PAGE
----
The title of the Project includes the terms "conservation" and "storage" but the project "conserves" water by exporting it for consumptive use, and claims to "store" water on an undetermined future basis. The title of the project is intentionally misleading and prejudicial to accurate public review.

The plaintiffs contend that Cadiz and SMWD should have included the Metropolitan Water District, state or regional water resources control boards, and the California Department of Fish and Game, and the state Department of Water Resources as responsible agencies in the EIR drafting process. Cadiz and SMWD didn't do so.

The lawsuit also challenges the project's stated figures on the amount of water to be pumped from the Mojave:

The EIR fails to accurately describe the size of the Project's export component. The project EIR and NOD claim the project will extract an average of 50,000 acre-feet per year. However, there is no contract or agreement that specifies the amount of extraction. The contracts referred to in the MOU to deliver water demonstrate a minimum commitment to deliver Project water, but do not describe a maximum threshold. Additional contracts for export of water could cause the Project to export more water without any set limit. The EIR also claims that the project could export at least 75,000 acre-feet per year, and previous versions of the Project have estimated export potential at 150,000 acre-feet per year. Further, it is likely that implementation of Phase II will provide additional exports of Project water and result in an increase in export capacity beyond 50,000 acre-feet. The finding that the project will export an average of 50,000 acre-feet per year is arbitrary, capricious not in accordance with law and unsupported by the evidence.

Also among the charges in the lawsuit's language: that Cadiz and SMWD have "piecemealed" their environmental analysis of the project, omitting any consideration of the project's "Phase II," which would involve pumping water from the Colorado River during wet years to pump into the aquifer for later distribution to Cadiz's customers, the "Storage" part of "Conservation, Recovery and Storage."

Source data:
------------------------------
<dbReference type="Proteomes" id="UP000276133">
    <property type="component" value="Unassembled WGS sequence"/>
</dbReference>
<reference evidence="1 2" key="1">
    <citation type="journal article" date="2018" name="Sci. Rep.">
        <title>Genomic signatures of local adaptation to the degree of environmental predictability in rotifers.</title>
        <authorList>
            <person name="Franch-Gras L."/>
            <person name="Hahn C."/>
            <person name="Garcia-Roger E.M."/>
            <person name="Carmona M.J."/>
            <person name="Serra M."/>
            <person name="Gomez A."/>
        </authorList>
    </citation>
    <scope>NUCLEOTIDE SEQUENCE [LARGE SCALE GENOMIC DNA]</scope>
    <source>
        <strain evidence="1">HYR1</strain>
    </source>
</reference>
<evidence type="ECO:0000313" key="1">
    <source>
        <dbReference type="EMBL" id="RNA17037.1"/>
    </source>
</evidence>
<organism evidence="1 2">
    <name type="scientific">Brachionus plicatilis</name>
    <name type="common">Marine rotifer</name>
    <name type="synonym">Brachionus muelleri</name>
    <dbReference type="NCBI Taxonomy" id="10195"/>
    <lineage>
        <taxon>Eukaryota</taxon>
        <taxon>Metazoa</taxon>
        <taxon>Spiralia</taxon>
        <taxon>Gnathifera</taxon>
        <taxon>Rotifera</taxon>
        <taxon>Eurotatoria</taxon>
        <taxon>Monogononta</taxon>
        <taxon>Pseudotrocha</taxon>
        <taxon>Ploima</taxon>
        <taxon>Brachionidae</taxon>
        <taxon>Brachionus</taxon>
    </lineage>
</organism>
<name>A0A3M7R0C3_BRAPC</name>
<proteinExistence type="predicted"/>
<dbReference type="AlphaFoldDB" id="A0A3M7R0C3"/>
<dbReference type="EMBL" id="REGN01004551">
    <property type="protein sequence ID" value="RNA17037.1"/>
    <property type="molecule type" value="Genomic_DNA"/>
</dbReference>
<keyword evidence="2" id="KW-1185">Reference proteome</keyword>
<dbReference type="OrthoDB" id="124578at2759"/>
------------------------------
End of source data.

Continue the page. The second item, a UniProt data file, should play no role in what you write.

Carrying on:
"On behalf of our over 90,000 California members and supporters, we sent a strong
message to the Santa Margarita Water District that this ill-conceived project was a
significant threat to the Mojave Desert in general and the Mojave National Preserve in
particular," Seth Shteir, California desert field representative for the National Parks
Conservation Association, said in a press release annoucning the lawsuit. "Our voice -- and the law -- was disregarded throughout this process, and taking legal action is our only viable next step."

"This shortsighted water grab will benefit those pushing more sprawl in Orange County,
but it'll rob some of California's rare species of the water they need to survive," added
Adam Lazar, the Center for Biological Diversity attorney filing the lawsuit. "Our desert, the residents of San Bernardino County and Orange County ratepayers all deserve better."

Chris Clarke is an environmental writer of two decades standing. Director of Desert Biodiversity, he writes from Joshua Tree regularly at his acclaimed blog Coyote Crossing and comments on desert issues on KCET weekly. Read his recent posts here.

About the Author

Chris Clarke is a natural history writer and environmental journalist currently at work on a book about the Joshua tree. He lives in Joshua Tree.